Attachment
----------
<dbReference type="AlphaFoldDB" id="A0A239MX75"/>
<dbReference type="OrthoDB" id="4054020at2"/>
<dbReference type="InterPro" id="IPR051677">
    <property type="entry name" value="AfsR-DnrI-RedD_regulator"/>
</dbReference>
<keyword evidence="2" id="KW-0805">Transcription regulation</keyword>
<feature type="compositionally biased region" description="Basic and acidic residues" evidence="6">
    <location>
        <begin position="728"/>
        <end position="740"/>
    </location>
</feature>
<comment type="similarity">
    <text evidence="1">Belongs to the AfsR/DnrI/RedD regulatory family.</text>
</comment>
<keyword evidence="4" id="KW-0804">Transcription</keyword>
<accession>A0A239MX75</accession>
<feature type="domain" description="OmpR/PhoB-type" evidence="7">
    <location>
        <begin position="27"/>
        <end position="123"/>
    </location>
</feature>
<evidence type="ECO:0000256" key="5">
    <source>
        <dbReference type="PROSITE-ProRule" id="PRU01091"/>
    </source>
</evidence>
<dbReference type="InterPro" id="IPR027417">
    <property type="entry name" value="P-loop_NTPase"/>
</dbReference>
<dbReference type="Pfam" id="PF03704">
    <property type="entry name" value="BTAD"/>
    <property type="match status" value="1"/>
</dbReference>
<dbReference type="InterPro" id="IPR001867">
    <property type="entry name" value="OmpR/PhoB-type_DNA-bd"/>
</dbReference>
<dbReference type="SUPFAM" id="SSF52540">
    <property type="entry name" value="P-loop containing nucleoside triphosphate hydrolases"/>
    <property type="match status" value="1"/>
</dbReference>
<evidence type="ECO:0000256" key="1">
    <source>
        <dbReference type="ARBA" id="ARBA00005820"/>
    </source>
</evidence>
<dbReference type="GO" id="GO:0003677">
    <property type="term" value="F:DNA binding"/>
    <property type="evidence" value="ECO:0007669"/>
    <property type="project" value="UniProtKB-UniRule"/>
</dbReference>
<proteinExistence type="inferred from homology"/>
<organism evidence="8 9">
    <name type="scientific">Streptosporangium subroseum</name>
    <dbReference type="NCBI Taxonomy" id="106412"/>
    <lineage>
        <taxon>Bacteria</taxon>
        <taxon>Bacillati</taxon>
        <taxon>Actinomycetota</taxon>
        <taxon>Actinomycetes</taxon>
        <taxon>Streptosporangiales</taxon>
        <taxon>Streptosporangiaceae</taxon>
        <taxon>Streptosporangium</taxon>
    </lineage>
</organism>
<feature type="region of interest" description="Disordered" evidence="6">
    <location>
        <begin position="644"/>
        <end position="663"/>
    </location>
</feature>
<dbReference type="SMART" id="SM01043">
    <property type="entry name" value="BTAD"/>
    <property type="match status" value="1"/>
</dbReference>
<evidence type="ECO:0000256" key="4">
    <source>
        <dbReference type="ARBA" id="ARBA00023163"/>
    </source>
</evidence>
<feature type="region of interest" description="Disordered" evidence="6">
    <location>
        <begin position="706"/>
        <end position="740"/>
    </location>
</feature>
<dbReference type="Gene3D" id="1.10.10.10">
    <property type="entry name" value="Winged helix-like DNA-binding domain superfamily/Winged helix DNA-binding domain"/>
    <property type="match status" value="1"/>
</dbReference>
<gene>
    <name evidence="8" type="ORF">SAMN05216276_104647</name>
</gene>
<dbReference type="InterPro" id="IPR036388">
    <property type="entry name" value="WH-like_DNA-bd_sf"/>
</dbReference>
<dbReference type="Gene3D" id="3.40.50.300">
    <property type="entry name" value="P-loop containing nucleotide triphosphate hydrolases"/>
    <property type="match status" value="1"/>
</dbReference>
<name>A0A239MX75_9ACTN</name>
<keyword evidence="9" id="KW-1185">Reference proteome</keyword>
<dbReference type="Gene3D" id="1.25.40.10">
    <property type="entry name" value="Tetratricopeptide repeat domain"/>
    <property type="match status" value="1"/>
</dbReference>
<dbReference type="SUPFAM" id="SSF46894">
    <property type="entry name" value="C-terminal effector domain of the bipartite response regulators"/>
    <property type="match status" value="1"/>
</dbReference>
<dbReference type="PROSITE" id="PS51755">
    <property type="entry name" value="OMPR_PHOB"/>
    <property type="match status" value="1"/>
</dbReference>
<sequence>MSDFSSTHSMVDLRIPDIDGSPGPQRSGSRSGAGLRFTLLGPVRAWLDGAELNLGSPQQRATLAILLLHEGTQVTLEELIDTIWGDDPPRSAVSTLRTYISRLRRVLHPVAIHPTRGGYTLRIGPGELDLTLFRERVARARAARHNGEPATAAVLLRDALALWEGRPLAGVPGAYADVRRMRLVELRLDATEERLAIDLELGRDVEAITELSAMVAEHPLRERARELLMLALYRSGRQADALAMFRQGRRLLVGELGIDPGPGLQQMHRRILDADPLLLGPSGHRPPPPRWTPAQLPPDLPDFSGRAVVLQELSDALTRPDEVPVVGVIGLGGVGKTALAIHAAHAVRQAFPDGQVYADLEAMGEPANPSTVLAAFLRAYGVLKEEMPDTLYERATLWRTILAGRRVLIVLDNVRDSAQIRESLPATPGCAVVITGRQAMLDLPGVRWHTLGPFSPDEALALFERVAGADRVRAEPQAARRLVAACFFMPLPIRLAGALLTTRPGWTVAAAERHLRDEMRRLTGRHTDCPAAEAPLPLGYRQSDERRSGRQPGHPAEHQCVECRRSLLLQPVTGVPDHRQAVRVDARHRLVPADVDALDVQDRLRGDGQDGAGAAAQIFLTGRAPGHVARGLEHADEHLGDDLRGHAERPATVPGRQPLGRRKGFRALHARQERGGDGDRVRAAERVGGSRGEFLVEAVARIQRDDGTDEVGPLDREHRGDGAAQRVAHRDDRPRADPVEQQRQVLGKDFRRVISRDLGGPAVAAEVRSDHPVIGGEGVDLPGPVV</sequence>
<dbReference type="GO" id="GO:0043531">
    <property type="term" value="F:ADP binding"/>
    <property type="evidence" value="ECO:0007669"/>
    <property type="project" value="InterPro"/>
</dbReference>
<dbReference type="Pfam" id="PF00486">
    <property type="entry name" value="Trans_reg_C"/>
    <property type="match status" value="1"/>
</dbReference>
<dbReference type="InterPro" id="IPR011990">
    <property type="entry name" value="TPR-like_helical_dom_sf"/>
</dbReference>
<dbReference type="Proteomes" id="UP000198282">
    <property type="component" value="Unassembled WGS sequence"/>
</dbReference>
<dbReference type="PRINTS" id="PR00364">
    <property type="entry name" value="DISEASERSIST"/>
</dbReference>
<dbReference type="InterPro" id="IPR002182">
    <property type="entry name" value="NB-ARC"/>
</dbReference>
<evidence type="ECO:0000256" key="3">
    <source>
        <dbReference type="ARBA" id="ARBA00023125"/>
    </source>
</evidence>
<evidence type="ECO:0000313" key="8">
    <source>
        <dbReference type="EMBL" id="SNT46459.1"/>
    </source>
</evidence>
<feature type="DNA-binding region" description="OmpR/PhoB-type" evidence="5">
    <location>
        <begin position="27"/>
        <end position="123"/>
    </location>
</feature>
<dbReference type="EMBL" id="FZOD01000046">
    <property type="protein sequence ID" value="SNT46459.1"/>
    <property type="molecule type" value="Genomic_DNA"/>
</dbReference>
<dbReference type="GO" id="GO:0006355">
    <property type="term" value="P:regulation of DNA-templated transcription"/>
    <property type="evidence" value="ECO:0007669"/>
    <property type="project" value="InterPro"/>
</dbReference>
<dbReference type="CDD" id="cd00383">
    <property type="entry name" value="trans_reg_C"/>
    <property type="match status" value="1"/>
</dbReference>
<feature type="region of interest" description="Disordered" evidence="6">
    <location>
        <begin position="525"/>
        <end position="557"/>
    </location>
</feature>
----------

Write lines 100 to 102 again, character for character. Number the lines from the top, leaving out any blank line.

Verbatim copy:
    <property type="match status" value="1"/>
</dbReference>
<name>A0A239MX75_9ACTN</name>